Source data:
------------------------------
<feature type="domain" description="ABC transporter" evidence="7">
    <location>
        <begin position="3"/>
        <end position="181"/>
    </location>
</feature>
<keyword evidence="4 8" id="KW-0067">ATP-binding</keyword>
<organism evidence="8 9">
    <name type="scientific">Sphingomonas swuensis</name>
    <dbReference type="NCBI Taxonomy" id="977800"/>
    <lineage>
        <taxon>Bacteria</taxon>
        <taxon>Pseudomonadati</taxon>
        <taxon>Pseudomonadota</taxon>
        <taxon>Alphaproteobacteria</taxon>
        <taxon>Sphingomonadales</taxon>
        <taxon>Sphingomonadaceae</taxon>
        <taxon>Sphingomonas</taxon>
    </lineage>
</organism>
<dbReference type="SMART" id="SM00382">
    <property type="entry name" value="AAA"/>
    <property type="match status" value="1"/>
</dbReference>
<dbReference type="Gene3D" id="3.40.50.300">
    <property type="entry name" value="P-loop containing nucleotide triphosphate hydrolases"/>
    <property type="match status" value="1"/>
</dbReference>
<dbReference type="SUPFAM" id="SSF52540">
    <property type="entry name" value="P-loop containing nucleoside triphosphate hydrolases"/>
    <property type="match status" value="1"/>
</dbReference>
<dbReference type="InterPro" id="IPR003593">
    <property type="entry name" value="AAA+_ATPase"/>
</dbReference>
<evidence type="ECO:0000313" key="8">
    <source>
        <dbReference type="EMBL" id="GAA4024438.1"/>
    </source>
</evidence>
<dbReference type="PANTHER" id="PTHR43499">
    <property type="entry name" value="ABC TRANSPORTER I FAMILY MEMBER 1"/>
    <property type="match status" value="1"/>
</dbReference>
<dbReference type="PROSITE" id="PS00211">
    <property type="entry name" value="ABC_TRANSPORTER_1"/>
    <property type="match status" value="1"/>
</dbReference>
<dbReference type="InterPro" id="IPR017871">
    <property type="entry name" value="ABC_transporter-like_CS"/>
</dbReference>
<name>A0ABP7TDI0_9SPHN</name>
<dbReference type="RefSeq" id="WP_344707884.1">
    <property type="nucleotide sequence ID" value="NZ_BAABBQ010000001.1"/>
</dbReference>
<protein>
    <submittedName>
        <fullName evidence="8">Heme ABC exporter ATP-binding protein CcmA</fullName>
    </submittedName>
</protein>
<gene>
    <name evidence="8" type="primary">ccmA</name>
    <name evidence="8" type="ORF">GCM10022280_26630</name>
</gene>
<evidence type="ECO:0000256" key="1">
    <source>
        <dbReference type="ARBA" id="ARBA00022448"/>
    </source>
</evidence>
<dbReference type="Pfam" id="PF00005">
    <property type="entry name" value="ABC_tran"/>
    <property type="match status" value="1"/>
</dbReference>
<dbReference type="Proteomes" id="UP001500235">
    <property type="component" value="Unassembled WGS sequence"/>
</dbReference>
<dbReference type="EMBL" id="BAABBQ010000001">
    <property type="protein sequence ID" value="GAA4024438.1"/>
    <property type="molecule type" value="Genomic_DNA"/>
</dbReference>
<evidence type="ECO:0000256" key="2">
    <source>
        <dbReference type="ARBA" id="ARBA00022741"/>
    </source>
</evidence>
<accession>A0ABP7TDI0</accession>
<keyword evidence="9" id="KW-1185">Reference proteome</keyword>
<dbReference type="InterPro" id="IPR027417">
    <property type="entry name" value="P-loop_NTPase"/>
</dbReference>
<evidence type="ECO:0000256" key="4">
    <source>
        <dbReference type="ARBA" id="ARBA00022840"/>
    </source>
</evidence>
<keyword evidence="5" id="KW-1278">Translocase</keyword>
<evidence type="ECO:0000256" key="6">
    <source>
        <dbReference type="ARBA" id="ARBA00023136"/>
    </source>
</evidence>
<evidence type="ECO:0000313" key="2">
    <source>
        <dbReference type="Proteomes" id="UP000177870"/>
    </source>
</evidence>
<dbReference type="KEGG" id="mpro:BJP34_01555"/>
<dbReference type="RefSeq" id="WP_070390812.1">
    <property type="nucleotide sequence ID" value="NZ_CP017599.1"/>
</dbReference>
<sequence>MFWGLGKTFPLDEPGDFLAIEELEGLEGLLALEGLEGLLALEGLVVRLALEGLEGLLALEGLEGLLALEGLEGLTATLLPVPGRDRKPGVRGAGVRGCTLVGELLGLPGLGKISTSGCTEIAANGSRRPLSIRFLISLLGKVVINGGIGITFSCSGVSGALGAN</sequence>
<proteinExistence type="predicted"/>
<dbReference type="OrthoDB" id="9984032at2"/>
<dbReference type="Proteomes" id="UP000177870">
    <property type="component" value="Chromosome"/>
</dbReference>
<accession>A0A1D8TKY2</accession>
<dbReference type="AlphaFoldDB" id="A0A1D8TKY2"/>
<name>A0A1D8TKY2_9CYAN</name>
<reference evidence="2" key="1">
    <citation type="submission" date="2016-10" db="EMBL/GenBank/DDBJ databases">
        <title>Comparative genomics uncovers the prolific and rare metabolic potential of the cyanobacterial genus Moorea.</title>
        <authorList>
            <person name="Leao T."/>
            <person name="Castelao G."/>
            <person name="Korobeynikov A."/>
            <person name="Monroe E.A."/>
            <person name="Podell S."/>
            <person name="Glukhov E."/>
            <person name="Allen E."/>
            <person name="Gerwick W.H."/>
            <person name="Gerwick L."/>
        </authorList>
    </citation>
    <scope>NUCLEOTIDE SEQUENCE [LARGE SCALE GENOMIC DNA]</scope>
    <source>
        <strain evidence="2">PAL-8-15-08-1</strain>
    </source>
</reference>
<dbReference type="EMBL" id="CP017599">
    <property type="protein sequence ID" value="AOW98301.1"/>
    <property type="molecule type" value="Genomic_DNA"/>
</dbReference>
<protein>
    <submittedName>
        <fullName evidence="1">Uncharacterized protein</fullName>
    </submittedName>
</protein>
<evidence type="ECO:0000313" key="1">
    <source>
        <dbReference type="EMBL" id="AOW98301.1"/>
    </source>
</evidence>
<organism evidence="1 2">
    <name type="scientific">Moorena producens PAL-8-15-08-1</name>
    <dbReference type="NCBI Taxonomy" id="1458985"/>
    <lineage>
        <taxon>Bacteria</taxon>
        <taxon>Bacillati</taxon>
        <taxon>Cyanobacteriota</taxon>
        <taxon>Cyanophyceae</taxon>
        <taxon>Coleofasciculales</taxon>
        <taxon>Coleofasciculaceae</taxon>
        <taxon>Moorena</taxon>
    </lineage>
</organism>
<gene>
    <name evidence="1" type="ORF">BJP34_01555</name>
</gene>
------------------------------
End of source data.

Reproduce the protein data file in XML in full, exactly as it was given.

<feature type="domain" description="ABC transporter" evidence="7">
    <location>
        <begin position="3"/>
        <end position="181"/>
    </location>
</feature>
<keyword evidence="4 8" id="KW-0067">ATP-binding</keyword>
<organism evidence="8 9">
    <name type="scientific">Sphingomonas swuensis</name>
    <dbReference type="NCBI Taxonomy" id="977800"/>
    <lineage>
        <taxon>Bacteria</taxon>
        <taxon>Pseudomonadati</taxon>
        <taxon>Pseudomonadota</taxon>
        <taxon>Alphaproteobacteria</taxon>
        <taxon>Sphingomonadales</taxon>
        <taxon>Sphingomonadaceae</taxon>
        <taxon>Sphingomonas</taxon>
    </lineage>
</organism>
<dbReference type="SMART" id="SM00382">
    <property type="entry name" value="AAA"/>
    <property type="match status" value="1"/>
</dbReference>
<dbReference type="Gene3D" id="3.40.50.300">
    <property type="entry name" value="P-loop containing nucleotide triphosphate hydrolases"/>
    <property type="match status" value="1"/>
</dbReference>
<dbReference type="SUPFAM" id="SSF52540">
    <property type="entry name" value="P-loop containing nucleoside triphosphate hydrolases"/>
    <property type="match status" value="1"/>
</dbReference>
<dbReference type="InterPro" id="IPR003593">
    <property type="entry name" value="AAA+_ATPase"/>
</dbReference>
<evidence type="ECO:0000313" key="8">
    <source>
        <dbReference type="EMBL" id="GAA4024438.1"/>
    </source>
</evidence>
<dbReference type="PANTHER" id="PTHR43499">
    <property type="entry name" value="ABC TRANSPORTER I FAMILY MEMBER 1"/>
    <property type="match status" value="1"/>
</dbReference>
<dbReference type="PROSITE" id="PS00211">
    <property type="entry name" value="ABC_TRANSPORTER_1"/>
    <property type="match status" value="1"/>
</dbReference>
<dbReference type="InterPro" id="IPR017871">
    <property type="entry name" value="ABC_transporter-like_CS"/>
</dbReference>
<name>A0ABP7TDI0_9SPHN</name>
<dbReference type="RefSeq" id="WP_344707884.1">
    <property type="nucleotide sequence ID" value="NZ_BAABBQ010000001.1"/>
</dbReference>
<protein>
    <submittedName>
        <fullName evidence="8">Heme ABC exporter ATP-binding protein CcmA</fullName>
    </submittedName>
</protein>
<gene>
    <name evidence="8" type="primary">ccmA</name>
    <name evidence="8" type="ORF">GCM10022280_26630</name>
</gene>
<evidence type="ECO:0000256" key="1">
    <source>
        <dbReference type="ARBA" id="ARBA00022448"/>
    </source>
</evidence>
<dbReference type="Pfam" id="PF00005">
    <property type="entry name" value="ABC_tran"/>
    <property type="match status" value="1"/>
</dbReference>
<dbReference type="Proteomes" id="UP001500235">
    <property type="component" value="Unassembled WGS sequence"/>
</dbReference>
<dbReference type="EMBL" id="BAABBQ010000001">
    <property type="protein sequence ID" value="GAA4024438.1"/>
    <property type="molecule type" value="Genomic_DNA"/>
</dbReference>
<evidence type="ECO:0000256" key="2">
    <source>
        <dbReference type="ARBA" id="ARBA00022741"/>
    </source>
</evidence>
<accession>A0ABP7TDI0</accession>
<keyword evidence="9" id="KW-1185">Reference proteome</keyword>
<dbReference type="InterPro" id="IPR027417">
    <property type="entry name" value="P-loop_NTPase"/>
</dbReference>
<evidence type="ECO:0000256" key="4">
    <source>
        <dbReference type="ARBA" id="ARBA00022840"/>
    </source>
</evidence>
<keyword evidence="5" id="KW-1278">Translocase</keyword>
<evidence type="ECO:0000256" key="6">
    <source>
        <dbReference type="ARBA" id="ARBA00023136"/>
    </source>
</evidence>
<evidence type="ECO:0000313" key="2">
    <source>
        <dbReference type="Proteomes" id="UP000177870"/>
    </source>
</evidence>
<dbReference type="KEGG" id="mpro:BJP34_01555"/>
<dbReference type="RefSeq" id="WP_070390812.1">
    <property type="nucleotide sequence ID" value="NZ_CP017599.1"/>
</dbReference>
<sequence>MFWGLGKTFPLDEPGDFLAIEELEGLEGLLALEGLEGLLALEGLVVRLALEGLEGLLALEGLEGLLALEGLEGLTATLLPVPGRDRKPGVRGAGVRGCTLVGELLGLPGLGKISTSGCTEIAANGSRRPLSIRFLISLLGKVVINGGIGITFSCSGVSGALGAN</sequence>
<proteinExistence type="predicted"/>
<dbReference type="OrthoDB" id="9984032at2"/>
<dbReference type="Proteomes" id="UP000177870">
    <property type="component" value="Chromosome"/>
</dbReference>
<accession>A0A1D8TKY2</accession>
<dbReference type="AlphaFoldDB" id="A0A1D8TKY2"/>
<name>A0A1D8TKY2_9CYAN</name>
<reference evidence="2" key="1">
    <citation type="submission" date="2016-10" db="EMBL/GenBank/DDBJ databases">
        <title>Comparative genomics uncovers the prolific and rare metabolic potential of the cyanobacterial genus Moorea.</title>
        <authorList>
            <person name="Leao T."/>
            <person name="Castelao G."/>
            <person name="Korobeynikov A."/>
            <person name="Monroe E.A."/>
            <person name="Podell S."/>
            <person name="Glukhov E."/>
            <person name="Allen E."/>
            <person name="Gerwick W.H."/>
            <person name="Gerwick L."/>
        </authorList>
    </citation>
    <scope>NUCLEOTIDE SEQUENCE [LARGE SCALE GENOMIC DNA]</scope>
    <source>
        <strain evidence="2">PAL-8-15-08-1</strain>
    </source>
</reference>
<dbReference type="EMBL" id="CP017599">
    <property type="protein sequence ID" value="AOW98301.1"/>
    <property type="molecule type" value="Genomic_DNA"/>
</dbReference>
<protein>
    <submittedName>
        <fullName evidence="1">Uncharacterized protein</fullName>
    </submittedName>
</protein>
<evidence type="ECO:0000313" key="1">
    <source>
        <dbReference type="EMBL" id="AOW98301.1"/>
    </source>
</evidence>
<organism evidence="1 2">
    <name type="scientific">Moorena producens PAL-8-15-08-1</name>
    <dbReference type="NCBI Taxonomy" id="1458985"/>
    <lineage>
        <taxon>Bacteria</taxon>
        <taxon>Bacillati</taxon>
        <taxon>Cyanobacteriota</taxon>
        <taxon>Cyanophyceae</taxon>
        <taxon>Coleofasciculales</taxon>
        <taxon>Coleofasciculaceae</taxon>
        <taxon>Moorena</taxon>
    </lineage>
</organism>
<gene>
    <name evidence="1" type="ORF">BJP34_01555</name>
</gene>